I think the bigger problem is still going to be generating inflation over the kind of the next five years. So, I hope that they're going to let these policies run a little bit longer, but we're already seeing the signs that they're getting ready to take it away. 

So, you know, there's the hope there that they would let it run, but their actions are kind of again, pointing the other direction.

Darren - I guess that's something too, as we saw the RBA did change its forecast for inflation out in the back end to around two and a half percent, which is the middle of their band, but that assumes no changes in current policy.

You would imagine that they do tighten sooner than that, that starts to put that particular forecast at risk. And I guess that's one of the hard parts for a central bank is that if you do change policy it then probably doesn't invalidate them, but it does change the conditions around what some of your forecasts are.

And, and as we talked about it, it's particularly hard to forecast, you know, six months forward, let alone 18 months forward. So, any sort of changes to monetary policy is likely to have a fairly significant impact on some of those forecasts.

Chris - This is something we've talked about in the past and looked at as well in that if you look at where the inflation's coming from at the moment, a big chunk of it is coming from the oil market, and another large percentage of it is coming from housing.

So, when you look at those two things, I would argue that the RBA has got little over control over the oil market. So they probably don't want to overreact to, you know, what was, I think about 40% of the figure, but they do have a little bit of control over that the housing market, if they wanted to slow it down.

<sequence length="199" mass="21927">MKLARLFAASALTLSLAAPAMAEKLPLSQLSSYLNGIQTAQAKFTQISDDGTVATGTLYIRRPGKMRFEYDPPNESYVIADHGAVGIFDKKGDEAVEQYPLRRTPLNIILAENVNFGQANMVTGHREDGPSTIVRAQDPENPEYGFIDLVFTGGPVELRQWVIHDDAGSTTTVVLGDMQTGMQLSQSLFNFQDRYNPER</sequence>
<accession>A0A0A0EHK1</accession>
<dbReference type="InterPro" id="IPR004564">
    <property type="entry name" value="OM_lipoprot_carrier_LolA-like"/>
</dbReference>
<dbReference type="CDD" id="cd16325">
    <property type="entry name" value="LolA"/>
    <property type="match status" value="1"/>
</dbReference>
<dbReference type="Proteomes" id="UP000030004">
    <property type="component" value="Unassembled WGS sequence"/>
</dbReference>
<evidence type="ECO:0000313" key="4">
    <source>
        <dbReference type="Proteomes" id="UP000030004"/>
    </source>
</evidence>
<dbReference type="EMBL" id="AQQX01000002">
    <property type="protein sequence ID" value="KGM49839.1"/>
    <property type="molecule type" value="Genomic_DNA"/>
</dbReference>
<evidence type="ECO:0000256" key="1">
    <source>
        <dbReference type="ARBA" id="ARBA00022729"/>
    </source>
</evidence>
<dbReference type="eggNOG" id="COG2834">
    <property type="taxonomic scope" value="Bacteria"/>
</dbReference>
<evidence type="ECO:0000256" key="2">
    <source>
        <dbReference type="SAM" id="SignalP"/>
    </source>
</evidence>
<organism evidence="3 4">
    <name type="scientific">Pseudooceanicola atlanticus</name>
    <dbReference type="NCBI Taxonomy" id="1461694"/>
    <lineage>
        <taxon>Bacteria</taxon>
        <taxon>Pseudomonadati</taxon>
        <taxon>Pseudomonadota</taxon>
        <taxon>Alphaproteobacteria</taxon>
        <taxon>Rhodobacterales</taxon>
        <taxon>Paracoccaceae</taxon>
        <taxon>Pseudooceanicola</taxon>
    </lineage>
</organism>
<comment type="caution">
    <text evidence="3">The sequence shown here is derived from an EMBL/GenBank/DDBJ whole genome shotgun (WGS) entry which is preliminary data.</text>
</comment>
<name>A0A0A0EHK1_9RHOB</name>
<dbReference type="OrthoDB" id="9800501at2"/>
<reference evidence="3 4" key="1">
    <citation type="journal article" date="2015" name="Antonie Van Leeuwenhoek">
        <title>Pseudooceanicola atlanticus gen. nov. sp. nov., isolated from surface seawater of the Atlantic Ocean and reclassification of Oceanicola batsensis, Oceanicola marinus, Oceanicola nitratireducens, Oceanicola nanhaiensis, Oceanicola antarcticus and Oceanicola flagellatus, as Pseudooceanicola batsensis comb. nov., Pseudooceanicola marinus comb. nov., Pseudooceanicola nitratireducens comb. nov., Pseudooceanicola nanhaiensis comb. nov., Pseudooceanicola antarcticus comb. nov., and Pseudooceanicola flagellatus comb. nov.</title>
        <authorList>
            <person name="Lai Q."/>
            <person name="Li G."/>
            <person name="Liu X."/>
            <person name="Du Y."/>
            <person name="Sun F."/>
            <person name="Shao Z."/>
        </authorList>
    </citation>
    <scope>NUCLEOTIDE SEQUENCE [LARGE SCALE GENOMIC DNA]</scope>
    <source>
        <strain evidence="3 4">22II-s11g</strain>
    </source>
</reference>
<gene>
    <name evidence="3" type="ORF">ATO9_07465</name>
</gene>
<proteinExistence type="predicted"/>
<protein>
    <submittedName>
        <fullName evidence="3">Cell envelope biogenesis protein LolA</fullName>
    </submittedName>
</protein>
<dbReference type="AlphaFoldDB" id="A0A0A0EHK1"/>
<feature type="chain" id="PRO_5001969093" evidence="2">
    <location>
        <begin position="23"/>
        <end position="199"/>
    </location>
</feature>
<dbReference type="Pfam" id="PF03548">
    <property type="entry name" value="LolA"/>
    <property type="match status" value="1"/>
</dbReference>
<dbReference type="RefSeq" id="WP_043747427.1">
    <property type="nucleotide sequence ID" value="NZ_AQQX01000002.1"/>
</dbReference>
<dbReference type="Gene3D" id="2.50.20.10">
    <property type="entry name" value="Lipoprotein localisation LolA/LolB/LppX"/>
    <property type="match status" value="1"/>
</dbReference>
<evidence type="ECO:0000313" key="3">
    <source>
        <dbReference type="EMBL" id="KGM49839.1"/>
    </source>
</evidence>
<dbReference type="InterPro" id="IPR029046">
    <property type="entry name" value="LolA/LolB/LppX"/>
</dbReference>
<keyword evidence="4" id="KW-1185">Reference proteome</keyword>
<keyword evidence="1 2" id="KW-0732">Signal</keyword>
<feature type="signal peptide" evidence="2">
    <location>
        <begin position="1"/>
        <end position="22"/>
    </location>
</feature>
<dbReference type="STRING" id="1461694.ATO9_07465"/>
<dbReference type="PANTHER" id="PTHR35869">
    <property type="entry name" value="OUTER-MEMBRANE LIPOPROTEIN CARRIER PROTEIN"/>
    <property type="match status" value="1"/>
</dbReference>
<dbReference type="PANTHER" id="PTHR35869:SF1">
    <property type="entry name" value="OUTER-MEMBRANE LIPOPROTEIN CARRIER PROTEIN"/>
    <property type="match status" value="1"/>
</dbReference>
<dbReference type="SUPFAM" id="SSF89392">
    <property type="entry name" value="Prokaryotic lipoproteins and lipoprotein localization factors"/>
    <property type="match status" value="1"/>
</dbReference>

And, you know, if they want to kind of see inflation consistently in the band over the next two years, then they don't want to step on housing too much.

So, you can see we've got the macroprudential slowdown coming, we've got a reduction in the TFF, that's going to push up fixed rates, So, whether or not you want to go quickly, to lean on housing when it's going to be the thing that drives inflation is kind of questionable. 

Which to me says maybe they can get away with a little bit of tightening, but they're going to need to be careful that they don't weigh too much on the housing market, because that's a large percentage of what is inflationary at the moment.

Darren - Yes, one of the reasons we'd been perhaps a little bit more critical of some of the forecasts for higher interest rates is not that we don't think that policy needs to be tightened if we see inflation, but it's just the magnitude of it.

In the past, all we had was interest rate policy, so it was pretty easy to say, ok inflation goes to the top part of the band or through the top part of the band, you tightened two or 300 basis points of interest rates and that slows inflation.

But now we've got the situation where it's not only monetary policy with low interest rates, but we've got, well we had up until today, YCC. We had prior to that the bank TFF, which was where the central bank was funding the banks for three years, we also have quantitative easing.

And then if we take all of those things off, our estimate is that the non-traditional style of monetary policy probably was an easing of somewhere between 200 and 300 basis points equivalent to rates. I mean, that's a best guess, but that's kind of what we think it is. 

So if you take all of those policies away, then you also tighten rates and other two or 300 basis points, which is what the market seems to want to try and predict over a long period of time that that's a tightening cycle that is far more aggressive than 94, which is, you know, the other time where we really did have runaway inflation, not expected inflation, but actual runaway inflation, and we had tightening's from, you know, cash rate from four and a half percent up to seven and a half percent. 

So that was only 300 basis points of overall tightening. We think for that to happen all at once, would be very unusual and highly damaging to the economy and obviously to housing. We've already seen housing rates, probably fixed rates up somewhere around 70 basis points.

Chris - Yes. I think kind of 50, 70 basis points is about right. And, when you talk about those estimates that you described saying, here's what comes from QE and here's what comes from the TFF, the TFF which was the RBA lending to the banks is, is a great way to view how these changes work. The RBA was lending to the banks at 0%, for three years.